Fire restrictions go into place Friday in Carson City
Effective Friday, June 26, the Carson City Fire Department is implementing fire restrictions on city and privately-owned lands within Carson City.
Vegetation in western Nevada has dried out significantly. A large crop of dry grass and brush is evident at lower elevations, and trees and other forest vegetation at higher elevations are quickly drying out. The public is encouraged to safely enjoy the public lands, bearing in mind that human-caused fires annually threaten human life, private property, and public land resources every summer.
Off-highway motor vehicle enthusiasts are advised that hot exhaust systems can ignite dry grasses. The potential for another devastating fire during the summer is very real. Report fires to the Carson City Dispatch Center by calling 9-1-1.
Fire restrictions prohibit:
1. Building, maintaining, attending or using a fire (using wood, charcoal or any other material), campfire, or stove fire except a portable stove using gas or pressurized liquid fuel, outside of a developed fee campground or picnic area (except by permit).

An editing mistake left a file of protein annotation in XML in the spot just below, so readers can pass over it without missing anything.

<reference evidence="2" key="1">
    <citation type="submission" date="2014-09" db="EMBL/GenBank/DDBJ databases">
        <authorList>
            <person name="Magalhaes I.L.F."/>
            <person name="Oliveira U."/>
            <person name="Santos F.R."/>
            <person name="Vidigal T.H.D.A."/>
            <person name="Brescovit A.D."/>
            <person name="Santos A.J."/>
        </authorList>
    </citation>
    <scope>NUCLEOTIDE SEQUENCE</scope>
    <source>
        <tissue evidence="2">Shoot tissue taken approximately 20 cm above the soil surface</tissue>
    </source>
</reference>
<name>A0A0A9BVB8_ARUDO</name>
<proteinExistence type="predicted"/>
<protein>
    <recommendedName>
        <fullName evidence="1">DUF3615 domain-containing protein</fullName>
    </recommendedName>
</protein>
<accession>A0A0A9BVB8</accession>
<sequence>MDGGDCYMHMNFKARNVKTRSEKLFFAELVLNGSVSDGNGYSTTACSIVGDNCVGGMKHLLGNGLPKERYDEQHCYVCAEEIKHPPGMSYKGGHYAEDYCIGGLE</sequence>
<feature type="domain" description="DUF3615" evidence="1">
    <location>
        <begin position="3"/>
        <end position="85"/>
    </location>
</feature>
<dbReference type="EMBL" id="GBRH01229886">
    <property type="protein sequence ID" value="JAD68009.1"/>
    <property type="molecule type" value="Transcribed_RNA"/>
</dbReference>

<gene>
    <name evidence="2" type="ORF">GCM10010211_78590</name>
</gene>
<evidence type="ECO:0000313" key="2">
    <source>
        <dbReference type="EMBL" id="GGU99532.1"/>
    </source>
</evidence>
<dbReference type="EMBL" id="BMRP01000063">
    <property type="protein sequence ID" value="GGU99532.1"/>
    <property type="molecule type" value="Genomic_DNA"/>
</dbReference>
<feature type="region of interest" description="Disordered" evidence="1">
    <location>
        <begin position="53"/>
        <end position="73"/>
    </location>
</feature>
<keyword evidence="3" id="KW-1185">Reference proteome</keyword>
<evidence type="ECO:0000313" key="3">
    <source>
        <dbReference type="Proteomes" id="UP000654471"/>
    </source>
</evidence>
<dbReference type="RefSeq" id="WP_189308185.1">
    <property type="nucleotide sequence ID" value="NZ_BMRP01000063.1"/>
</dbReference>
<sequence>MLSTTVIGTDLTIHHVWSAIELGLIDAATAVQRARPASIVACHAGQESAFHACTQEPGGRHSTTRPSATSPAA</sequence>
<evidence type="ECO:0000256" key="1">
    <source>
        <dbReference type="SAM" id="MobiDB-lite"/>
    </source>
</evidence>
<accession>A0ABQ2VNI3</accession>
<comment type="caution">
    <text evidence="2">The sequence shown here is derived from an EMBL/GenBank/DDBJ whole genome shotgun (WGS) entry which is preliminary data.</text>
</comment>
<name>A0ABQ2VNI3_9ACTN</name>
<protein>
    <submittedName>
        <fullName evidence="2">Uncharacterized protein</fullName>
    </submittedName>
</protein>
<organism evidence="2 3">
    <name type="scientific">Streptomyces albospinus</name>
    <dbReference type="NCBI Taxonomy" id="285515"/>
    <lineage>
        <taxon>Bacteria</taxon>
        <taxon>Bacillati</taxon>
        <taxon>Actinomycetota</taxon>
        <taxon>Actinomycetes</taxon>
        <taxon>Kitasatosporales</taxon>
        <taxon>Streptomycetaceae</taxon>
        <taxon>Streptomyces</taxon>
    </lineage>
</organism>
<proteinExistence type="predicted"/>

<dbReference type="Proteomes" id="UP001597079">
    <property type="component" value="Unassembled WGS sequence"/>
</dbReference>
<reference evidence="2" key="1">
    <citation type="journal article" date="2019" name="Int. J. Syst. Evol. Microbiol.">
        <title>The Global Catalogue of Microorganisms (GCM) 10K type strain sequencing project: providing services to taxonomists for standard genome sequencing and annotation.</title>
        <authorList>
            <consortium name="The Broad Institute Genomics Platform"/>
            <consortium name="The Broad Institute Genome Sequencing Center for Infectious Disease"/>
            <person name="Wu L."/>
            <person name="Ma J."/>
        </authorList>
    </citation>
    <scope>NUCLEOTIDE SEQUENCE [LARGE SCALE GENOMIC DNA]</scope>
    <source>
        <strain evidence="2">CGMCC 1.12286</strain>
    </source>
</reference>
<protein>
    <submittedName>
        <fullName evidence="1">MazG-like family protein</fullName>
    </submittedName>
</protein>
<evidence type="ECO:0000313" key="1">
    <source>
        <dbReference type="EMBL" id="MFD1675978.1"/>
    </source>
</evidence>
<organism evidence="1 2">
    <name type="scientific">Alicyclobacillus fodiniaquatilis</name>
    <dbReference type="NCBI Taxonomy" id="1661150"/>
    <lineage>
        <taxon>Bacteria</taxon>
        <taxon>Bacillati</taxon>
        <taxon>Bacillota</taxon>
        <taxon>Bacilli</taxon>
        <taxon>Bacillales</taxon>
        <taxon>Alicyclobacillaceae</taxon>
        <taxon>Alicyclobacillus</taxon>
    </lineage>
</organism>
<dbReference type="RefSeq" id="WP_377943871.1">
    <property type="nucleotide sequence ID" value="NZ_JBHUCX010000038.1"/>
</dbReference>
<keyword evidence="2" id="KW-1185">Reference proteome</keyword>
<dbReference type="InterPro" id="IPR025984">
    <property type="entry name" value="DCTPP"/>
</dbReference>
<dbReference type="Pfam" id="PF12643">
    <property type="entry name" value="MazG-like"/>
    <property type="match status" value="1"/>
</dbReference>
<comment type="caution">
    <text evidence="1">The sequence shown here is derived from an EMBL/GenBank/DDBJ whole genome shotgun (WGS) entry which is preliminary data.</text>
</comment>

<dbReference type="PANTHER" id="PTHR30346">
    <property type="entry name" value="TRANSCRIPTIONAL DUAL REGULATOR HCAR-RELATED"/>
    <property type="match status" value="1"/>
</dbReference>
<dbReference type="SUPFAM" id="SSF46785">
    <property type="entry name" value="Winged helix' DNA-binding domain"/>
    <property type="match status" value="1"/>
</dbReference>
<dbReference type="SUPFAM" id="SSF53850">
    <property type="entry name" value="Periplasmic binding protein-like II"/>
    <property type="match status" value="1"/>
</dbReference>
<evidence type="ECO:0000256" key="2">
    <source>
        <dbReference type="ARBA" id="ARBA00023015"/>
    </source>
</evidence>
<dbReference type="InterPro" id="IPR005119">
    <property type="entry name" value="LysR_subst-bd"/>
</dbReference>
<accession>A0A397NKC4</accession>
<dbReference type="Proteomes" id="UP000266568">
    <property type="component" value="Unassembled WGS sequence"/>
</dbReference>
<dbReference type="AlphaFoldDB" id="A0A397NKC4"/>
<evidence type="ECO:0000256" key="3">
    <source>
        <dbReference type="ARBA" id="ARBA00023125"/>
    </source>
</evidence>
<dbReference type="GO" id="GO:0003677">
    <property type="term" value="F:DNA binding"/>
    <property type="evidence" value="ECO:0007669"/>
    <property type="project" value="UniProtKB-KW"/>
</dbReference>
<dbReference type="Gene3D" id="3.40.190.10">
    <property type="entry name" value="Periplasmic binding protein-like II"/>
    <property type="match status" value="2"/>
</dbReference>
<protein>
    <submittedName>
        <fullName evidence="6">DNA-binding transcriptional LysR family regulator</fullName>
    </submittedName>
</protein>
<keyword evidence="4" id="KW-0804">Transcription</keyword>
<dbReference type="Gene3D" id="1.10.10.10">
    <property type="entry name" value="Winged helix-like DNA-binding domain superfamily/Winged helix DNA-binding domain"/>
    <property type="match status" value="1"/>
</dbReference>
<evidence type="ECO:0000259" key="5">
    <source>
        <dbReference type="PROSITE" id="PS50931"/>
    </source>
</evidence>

2. Smoking, except within an enclosed vehicle or at a developed campground or picnic area.
3. Operating vehicles or other motorized equipment off of existing paved, gravel or dirt roads.
4. Welding, or operating an acetylene torch with open flames, except by permit.
5. Using or causing to be used, any explosive, except by permit.
6. Possession or use of fireworks (always prohibited), or any other incendiary device.
7. Use of tracer rounds, steel-core ammunition or exploding targets while recreational shooting.
8. Open burning (e.g. weeds, brush and yard debris).
In addition, the Nevada Division of Forestry has placed travel restrictions within the Sierra Fire Protection District. These restrictions prohibit operating vehicles off of existing hard surface gravel roads or dirt roads in wildland areas, and operating vehicles or equipment on or using wildland areas without at least an axe, shovel, and one gallon of water.
The BLM and the Forest Service recommend avoiding cross-country travel whenever possible to prevent grass from igniting from hot exhaust systems. Those city agencies that have responsibility to perform off road work should pay particular attention to where vehicles are driven, parked, or stopped.
These restrictions do not prevent individual property owners from the safe use of barbecues, chimaneyas, or patio fireplaces provided they are used on non-combustible surfaces away from ignitable wildland fuels on their own property.